Legg-Calve-Perthes Disease: This relates to an abnormal formation of the hip joint. It usually shows early in the dog's life, and corrective surgery can have good results.

Diabetes: If your dog is suffering from Diabetes, you may see them have an increase in thirst and hunger levels, and a need to urinate more. They can start to lose weight and become lethargic. While it can be serious if left untreated, this condition can be successfully managed after diagnosis.

Diet and Nutrition

Every dog should be fed a high quality and properly portion-controlled diet. Aussies are known for having a very healthy appetite and, given the chance, they can become overweight. Care should be taken not to overfeed or spoil them with table scraps.

Pros

  • Affectionate and companionable

  • Energetic and trainable

  • Low maintenance coat

Cons

  • Prone to digging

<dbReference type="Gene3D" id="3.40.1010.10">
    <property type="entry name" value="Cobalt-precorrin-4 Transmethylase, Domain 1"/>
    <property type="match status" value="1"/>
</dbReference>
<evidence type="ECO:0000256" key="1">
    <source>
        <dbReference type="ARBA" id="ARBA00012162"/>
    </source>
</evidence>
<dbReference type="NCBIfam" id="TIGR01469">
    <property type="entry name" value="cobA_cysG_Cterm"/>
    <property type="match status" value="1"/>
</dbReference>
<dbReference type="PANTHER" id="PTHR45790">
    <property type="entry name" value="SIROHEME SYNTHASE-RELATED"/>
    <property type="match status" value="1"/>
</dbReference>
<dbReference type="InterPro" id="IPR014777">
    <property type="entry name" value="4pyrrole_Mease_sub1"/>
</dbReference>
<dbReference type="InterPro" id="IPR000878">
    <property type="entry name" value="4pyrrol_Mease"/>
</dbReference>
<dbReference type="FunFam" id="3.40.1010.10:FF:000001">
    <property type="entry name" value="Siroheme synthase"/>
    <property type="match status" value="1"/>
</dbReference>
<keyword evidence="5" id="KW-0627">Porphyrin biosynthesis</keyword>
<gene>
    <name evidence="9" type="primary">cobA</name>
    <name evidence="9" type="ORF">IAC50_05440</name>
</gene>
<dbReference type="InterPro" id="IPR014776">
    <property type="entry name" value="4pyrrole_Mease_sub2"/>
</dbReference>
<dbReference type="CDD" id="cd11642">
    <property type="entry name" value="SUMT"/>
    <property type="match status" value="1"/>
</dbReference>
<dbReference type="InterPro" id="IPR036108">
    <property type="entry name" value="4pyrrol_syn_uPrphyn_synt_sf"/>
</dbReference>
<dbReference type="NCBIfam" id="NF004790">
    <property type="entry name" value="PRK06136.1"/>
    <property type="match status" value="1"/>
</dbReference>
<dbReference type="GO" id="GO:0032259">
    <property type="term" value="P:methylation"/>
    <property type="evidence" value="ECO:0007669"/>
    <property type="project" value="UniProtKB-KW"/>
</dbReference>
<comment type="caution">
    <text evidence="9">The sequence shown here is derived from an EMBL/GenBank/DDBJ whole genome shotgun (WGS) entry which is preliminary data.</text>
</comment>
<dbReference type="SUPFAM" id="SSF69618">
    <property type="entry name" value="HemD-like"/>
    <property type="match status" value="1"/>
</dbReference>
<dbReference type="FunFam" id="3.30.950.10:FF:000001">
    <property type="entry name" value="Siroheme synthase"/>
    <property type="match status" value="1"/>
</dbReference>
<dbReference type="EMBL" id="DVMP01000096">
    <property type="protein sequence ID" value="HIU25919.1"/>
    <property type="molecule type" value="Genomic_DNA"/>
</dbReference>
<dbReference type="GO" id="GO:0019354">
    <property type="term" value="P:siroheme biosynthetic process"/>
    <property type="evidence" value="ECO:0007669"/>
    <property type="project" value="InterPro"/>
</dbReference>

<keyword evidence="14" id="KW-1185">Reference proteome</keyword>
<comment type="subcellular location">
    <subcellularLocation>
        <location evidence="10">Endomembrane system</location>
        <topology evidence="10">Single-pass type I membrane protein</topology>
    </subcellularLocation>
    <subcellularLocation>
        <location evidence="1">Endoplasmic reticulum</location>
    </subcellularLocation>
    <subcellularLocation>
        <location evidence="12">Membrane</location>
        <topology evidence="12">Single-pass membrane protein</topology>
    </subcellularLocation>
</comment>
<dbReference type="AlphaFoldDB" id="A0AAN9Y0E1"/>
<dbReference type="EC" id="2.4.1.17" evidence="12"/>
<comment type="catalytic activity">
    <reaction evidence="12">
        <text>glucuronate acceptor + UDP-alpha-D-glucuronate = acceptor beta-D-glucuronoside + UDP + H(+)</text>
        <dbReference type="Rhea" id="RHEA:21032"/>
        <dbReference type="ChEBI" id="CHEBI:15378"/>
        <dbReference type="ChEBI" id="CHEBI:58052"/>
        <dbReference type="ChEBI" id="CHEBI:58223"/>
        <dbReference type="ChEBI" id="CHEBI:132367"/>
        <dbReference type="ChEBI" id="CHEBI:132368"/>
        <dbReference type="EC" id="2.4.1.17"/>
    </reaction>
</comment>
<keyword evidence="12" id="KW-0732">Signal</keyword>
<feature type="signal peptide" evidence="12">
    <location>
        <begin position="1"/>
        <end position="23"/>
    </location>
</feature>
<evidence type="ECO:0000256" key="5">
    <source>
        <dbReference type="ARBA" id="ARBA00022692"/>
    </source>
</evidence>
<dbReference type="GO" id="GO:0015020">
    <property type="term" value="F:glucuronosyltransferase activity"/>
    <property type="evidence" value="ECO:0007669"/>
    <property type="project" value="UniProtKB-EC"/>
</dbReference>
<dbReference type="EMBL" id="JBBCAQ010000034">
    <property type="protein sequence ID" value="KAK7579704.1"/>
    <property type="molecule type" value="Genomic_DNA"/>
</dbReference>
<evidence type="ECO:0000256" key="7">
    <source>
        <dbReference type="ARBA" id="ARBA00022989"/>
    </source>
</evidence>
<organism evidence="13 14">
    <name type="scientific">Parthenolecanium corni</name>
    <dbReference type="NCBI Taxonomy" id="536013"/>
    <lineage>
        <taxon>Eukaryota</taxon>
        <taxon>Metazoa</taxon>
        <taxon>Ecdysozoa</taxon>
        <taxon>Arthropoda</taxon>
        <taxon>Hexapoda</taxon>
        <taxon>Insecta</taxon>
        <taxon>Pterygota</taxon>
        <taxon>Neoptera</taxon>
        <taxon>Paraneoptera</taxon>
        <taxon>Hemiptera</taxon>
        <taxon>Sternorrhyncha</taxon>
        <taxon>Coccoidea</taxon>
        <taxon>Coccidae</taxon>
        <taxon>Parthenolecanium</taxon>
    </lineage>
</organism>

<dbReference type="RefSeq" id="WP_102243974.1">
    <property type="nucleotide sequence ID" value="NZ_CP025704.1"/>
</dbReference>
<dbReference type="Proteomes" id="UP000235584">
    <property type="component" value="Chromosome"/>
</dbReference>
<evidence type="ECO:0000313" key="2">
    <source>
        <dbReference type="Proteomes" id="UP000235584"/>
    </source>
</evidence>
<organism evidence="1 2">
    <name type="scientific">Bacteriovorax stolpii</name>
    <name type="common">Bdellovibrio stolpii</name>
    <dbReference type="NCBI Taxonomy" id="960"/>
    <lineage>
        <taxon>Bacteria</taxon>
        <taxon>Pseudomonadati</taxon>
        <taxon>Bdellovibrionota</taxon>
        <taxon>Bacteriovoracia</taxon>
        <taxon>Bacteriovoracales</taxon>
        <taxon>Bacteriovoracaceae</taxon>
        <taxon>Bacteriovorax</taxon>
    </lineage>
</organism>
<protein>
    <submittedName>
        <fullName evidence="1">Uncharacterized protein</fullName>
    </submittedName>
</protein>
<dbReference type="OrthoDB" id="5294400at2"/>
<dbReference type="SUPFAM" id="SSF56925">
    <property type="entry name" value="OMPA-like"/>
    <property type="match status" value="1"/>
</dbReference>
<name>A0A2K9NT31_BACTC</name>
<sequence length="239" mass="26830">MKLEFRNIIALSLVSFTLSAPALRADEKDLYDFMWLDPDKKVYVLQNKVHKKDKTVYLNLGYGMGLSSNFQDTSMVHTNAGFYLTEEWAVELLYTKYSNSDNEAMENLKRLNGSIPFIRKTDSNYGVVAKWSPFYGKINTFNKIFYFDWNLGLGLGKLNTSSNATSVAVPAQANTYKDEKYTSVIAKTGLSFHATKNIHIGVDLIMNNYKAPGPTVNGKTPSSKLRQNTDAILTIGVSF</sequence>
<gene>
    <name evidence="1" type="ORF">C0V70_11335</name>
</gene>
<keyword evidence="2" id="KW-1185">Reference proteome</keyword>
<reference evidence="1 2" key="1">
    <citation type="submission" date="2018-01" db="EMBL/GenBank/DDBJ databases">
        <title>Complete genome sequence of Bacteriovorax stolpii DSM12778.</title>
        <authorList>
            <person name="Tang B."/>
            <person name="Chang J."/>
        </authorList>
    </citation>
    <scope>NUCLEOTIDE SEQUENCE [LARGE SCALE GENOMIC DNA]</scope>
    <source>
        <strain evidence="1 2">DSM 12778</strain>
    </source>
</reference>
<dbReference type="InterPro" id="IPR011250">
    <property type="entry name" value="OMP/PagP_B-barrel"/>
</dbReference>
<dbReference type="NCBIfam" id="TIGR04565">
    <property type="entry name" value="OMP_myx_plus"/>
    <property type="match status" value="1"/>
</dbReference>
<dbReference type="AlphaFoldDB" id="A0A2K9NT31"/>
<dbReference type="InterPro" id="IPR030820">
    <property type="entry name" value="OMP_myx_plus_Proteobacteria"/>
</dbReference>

• High prey drive

  • Not always sociable with other dogs

Where to Adopt or Buy an Australian Terrier

Always do your research when buying a puppy. You want to make sure that you find a reputable and ethical breeder. You will increase your chances of finding a healthy, socialized and well-rounded puppy. It also means you are not inadvertently supporting the cruel business of puppy mills.

A good place to start your research would be through the Australian Terrier Club of America.

Don't forget that there are lots of deserving rescue dogs that are looking for their forever homes. If you would consider rehoming an Aussie, the best place to start your research could be through Australian Terrier Rescue.

More Dog Breeds and Further Research

If you have a passion for Terriers, there are lots of other breeds that you could also do some homework on. These include:

Taking the time to consider which dog breeds might suit your living arrangement and lifestyle can help to ensure you offer the right dog the right home.